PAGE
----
The police officer who killed George Floyd has been charged with murder

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Four days after he was filmed kneeling on the neck of George Floyd, an unarmed, handcuffed Black man who spent minutes unsuccessfully pleading for his life, former Minneapolis Police Officer Derek Chauvin was arrested and taken into custody by Minnesota's Bureau of Criminal Apprehension on Friday. Chauvin was filmed Monday evening kneeling on Floyd's neck for several minutes until Floyd appeared to lose consciousness; the whole time, Floyd said repeatedly, "I cannot breathe," yet Chauvin did not move even after Floyd stopped moving.

Speaking at a hastily called press conference Friday afternoon, Hennepin County Attorney Mike Freeman announced Chauvin was currently in custody and had been charged with third-degree murder, as well as manslaughter. Asked why Chauvin had been detained while the three other former officers who appear in the bystander footage of Floyd's death were still free, Freeman described Chauvin as the "most dangerous perpetrator." He also stressed the speed with which he claimed Chauvin had been charged, calling it "by far the fastest we've ever charged a police officer."

News of Chauvin's arrest broke shortly before Freeman's briefing, when State Department of Public Safety Commissioner John Harrington announced that Chauvin had been taken into custody earlier that day.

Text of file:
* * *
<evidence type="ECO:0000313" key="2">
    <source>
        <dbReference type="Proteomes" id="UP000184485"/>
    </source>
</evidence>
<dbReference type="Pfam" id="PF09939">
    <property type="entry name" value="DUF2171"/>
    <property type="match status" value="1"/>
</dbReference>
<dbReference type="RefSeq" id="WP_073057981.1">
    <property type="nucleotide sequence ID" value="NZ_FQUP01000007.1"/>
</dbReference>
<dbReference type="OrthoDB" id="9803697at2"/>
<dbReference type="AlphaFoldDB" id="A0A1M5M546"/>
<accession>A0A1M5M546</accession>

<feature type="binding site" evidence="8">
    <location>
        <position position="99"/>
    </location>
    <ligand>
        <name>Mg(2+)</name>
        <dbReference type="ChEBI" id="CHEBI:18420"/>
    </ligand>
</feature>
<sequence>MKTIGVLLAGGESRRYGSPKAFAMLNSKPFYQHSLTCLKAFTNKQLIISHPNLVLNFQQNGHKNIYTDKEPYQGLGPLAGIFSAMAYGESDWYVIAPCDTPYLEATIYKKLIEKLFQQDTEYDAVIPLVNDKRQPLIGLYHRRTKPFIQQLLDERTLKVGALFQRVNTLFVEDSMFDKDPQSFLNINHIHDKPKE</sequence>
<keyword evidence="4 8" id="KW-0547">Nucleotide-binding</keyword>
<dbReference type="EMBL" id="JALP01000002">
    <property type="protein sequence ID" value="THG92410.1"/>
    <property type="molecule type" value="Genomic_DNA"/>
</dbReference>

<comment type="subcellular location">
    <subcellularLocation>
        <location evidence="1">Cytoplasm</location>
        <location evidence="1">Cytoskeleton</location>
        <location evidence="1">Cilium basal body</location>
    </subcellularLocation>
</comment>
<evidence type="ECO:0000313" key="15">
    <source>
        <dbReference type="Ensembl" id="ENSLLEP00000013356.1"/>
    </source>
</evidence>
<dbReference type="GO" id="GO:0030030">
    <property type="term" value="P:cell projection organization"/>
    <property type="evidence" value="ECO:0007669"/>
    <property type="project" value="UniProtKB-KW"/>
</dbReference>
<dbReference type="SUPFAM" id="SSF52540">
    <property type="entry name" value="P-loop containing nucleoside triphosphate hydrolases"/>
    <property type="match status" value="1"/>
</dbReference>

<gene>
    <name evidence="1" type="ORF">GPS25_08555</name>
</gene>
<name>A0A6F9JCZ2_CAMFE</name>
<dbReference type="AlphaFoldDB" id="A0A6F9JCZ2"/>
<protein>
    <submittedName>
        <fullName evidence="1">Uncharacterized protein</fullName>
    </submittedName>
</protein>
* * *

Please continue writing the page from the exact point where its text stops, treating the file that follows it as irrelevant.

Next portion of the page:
Freeman's press conference came less than 24 hours after he'd downplayed expectations that Chauvin would be charged quickly.

"There is other evidence that does not support a criminal charge," Freeman said Thursday. "We need to weigh through all of that evidence to come through with a meaningful determination, and we are doing the best of our ability."

By Friday, that determination had apparently arrived. Stressing that the rapidly escalating protests which have engulfed Minneapolis and St. Paul over the past week did not play a direct role in his decision to charge, Freeman nevertheless acknowledged the reality of what was happening in his community.

"I am not insensitive to what's happened in the streets," he explained, adding that his home had been picketed during the protests. "My job is to [file charges] only when we have sufficient evidence," Freeman continued. "We have it today."

Chauvin, as well as the three other officers who were filmed detaining Floyd for allegedly using a counterfeit $20 bill, was fired from the Minneapolis Police Department on Tuesday. Asked whether further legal action will be brought against the other officers involved in Floyd's death, Freeman said simply: "I anticipate charges."